Volkswagen Group orders external investigation of emissions testing violations, pledges full support to EPA and ARB
On Friday, the US Environmental Protection Agency (EPA) and California Air Resources Board (ARB) charged that, based on ARB testing, Volkswagen and Audi passenger cars equipped with 2.0L diesels have used a software defeat device to cheat on the results of NOx testing, and thus have violated the US Clean Air Act. (Earlier post.)
On Sunday, Volkswagen Group CEO Prof. Dr. Martin Winterkorn said that Volkswagen does “not and will not tolerate violations of any kind of our internal rules or of the law”, and said that the company “will cooperate fully with the responsible agencies, with transparency and urgency, to clearly, openly, and completely establish all of the facts of this case.” Volkswagen has ordered an external investigation as well.
The Board of Management at Volkswagen AG takes these findings very seriously. I personally am deeply sorry that we have broken the trust of our customers and the public.
The trust of our customers and the public is and continues to be our most important asset. We at Volkswagen will do everything that must be done in order to re-establish the trust that so many people have placed in us, and we will do everything necessary in order to reverse the damage this has caused. This matter has first priority for me, personally, and for our entire Board of Management.—Prof. Dr. Martin Winterkorn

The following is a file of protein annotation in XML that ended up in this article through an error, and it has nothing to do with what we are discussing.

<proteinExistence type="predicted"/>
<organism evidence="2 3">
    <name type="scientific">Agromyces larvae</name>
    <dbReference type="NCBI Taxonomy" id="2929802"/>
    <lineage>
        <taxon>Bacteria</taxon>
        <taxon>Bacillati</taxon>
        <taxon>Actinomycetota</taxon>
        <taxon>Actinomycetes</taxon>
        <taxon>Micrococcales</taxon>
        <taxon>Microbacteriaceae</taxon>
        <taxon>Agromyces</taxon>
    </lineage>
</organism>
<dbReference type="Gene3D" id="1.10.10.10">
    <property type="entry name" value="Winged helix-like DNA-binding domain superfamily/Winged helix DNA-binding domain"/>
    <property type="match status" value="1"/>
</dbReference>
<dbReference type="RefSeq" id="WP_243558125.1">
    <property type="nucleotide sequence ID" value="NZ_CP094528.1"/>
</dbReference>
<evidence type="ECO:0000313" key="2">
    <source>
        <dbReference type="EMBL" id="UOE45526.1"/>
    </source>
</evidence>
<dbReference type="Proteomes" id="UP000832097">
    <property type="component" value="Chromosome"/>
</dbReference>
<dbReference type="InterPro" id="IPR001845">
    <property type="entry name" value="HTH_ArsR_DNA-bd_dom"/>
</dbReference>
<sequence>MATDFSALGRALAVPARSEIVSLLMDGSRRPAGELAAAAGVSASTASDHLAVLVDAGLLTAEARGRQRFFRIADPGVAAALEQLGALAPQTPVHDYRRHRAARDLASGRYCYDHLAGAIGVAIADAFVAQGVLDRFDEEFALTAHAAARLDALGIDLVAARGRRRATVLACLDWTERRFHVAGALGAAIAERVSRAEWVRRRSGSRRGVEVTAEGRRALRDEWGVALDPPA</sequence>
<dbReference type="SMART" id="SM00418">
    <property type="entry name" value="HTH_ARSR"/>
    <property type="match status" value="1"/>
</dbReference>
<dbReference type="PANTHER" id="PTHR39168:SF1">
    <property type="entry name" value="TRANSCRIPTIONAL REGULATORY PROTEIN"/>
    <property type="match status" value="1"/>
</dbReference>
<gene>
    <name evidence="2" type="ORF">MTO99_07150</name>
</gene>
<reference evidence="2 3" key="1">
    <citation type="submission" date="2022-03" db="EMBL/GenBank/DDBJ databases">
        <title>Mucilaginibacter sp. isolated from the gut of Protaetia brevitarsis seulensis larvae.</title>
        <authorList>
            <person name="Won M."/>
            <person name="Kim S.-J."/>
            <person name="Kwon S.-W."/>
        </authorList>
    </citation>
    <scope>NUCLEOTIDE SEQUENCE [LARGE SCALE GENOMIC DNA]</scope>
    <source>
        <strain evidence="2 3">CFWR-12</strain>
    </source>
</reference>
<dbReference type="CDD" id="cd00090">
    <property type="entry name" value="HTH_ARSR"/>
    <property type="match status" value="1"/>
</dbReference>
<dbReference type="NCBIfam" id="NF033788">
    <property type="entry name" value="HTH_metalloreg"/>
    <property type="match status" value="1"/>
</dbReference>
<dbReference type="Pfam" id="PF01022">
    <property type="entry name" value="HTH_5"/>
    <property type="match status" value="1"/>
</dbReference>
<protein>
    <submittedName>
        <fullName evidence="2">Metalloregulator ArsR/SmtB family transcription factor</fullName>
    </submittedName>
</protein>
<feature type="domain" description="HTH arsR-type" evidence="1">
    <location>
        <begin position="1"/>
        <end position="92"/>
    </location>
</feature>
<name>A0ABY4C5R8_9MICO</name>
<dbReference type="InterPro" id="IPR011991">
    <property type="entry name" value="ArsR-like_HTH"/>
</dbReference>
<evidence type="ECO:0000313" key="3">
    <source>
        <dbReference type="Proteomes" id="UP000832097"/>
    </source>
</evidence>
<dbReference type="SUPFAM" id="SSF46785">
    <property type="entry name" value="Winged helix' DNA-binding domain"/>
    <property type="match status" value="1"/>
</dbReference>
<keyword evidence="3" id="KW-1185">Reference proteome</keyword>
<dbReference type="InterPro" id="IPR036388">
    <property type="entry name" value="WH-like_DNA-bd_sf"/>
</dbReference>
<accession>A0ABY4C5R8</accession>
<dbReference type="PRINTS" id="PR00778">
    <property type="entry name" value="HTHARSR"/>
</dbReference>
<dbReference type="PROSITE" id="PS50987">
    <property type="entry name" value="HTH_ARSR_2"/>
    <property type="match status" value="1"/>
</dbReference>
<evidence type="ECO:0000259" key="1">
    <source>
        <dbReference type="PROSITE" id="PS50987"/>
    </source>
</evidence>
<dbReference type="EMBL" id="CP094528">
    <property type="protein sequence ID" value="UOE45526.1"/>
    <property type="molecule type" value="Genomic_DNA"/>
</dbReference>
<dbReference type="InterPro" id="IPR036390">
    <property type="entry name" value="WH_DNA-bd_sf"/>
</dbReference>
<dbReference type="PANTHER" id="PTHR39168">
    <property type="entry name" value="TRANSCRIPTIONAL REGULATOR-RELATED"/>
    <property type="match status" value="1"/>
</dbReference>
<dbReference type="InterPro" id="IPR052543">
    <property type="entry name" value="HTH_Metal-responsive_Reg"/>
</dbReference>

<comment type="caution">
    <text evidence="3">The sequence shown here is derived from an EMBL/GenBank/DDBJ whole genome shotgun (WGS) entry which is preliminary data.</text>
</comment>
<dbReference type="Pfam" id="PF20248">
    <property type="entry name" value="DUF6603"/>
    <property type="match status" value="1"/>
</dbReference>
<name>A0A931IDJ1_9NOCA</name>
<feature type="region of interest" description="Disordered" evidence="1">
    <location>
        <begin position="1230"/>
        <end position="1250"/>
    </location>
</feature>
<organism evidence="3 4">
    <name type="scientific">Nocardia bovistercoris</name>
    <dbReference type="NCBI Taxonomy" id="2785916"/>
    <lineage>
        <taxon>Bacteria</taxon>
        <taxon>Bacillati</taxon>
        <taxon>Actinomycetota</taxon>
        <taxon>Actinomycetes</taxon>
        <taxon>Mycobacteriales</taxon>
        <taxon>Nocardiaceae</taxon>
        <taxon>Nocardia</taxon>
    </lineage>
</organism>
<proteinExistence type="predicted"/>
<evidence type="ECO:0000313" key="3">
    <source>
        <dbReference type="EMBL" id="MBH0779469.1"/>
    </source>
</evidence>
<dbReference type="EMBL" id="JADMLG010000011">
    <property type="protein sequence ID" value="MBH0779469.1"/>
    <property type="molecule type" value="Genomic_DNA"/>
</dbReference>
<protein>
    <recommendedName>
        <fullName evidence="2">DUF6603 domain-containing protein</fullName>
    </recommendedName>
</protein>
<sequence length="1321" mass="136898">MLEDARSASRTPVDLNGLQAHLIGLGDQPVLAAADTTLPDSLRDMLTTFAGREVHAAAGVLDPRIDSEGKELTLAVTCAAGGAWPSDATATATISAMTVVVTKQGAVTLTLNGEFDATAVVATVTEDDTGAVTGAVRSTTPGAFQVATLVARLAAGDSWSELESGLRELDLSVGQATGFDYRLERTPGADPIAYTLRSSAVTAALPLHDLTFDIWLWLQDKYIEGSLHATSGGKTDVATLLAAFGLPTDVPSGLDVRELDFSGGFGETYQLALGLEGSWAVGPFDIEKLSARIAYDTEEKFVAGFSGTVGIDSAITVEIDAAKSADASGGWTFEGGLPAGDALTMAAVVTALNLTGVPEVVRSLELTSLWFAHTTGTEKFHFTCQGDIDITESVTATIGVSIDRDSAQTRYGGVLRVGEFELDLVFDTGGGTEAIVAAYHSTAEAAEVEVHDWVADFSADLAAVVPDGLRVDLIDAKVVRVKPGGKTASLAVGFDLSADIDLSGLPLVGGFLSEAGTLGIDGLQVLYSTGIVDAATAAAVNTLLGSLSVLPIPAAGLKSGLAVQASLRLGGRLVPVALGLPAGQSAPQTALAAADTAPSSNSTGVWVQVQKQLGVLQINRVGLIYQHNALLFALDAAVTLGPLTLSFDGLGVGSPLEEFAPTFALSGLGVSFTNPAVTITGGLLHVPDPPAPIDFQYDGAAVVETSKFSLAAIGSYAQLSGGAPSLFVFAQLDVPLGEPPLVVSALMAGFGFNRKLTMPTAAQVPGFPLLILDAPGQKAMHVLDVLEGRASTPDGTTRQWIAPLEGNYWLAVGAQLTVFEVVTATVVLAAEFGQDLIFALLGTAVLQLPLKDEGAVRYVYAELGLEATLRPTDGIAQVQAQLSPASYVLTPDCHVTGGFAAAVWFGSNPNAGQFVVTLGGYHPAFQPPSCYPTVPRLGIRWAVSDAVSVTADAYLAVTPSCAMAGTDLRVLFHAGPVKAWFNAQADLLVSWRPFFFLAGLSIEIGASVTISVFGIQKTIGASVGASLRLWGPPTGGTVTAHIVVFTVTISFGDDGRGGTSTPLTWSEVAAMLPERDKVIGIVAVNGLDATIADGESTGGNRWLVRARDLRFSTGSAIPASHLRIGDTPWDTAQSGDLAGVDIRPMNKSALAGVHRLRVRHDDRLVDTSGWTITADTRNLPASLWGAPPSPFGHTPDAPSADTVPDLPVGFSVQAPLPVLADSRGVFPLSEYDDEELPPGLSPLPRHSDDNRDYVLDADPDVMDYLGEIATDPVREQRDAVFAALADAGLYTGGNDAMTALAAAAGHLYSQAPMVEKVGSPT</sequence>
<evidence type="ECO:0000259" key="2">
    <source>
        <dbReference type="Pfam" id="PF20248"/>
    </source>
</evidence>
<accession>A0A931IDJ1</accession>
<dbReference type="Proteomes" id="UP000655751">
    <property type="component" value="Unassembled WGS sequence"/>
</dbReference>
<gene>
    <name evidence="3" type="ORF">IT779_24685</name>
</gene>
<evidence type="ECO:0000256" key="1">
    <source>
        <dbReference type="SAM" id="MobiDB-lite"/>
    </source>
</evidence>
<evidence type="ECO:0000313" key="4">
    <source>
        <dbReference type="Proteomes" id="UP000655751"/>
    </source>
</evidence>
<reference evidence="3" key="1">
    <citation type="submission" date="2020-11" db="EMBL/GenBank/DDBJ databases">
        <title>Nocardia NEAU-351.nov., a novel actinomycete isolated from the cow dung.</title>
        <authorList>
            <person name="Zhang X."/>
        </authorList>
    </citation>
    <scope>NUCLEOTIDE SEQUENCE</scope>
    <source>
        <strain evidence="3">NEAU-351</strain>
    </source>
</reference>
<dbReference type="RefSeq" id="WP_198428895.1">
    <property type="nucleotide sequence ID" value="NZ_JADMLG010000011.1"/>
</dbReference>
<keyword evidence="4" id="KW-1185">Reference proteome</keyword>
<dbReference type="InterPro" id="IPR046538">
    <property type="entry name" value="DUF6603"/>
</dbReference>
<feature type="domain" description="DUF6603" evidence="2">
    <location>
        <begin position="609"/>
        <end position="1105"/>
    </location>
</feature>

EPA issued a notice of violation (NOV) of the Clean Air Act (CAA) alleging that Volkswagen and Audi cars from model years 2009-2015 equipped with 2.0-liter, four-cylinder diesels include software (a “defeat device”) that circumvents EPA emissions standards for NOx. California separately issued an In-Use Compliance letter to Volkswagen, and EPA and the California Air Resources Board (ARB) have both initiated investigations based on Volkswagen’s alleged actions.
The agencies charged that the electronic control module (ECM) in the vehicles in question—roughly 482,000 diesel passenger cars—sold in the US since 2008—contains software that detects when the car is undergoing official emissions testing. Based on that ability, during EPA emission testing, the tainted ECM ran software which produced compliant emissions results under an unique ECM calibration. At all other times during normal vehicle operation, the vehicle ECM software ran a separate road calibration which reduced the effectiveness of the emission control system (specifically the selective catalytic reduction or the lean NOx trap).
As result, emissions of NOx increased by a factor of 10 to 40 times above the EPA compliant levels, depending on the the of drive cycle, the agencies charged.
VW may be liable for significant civil penalties and injunctive relief for the violations alleged in the NOV, as well as the cost of recalling and correcting the vehicles.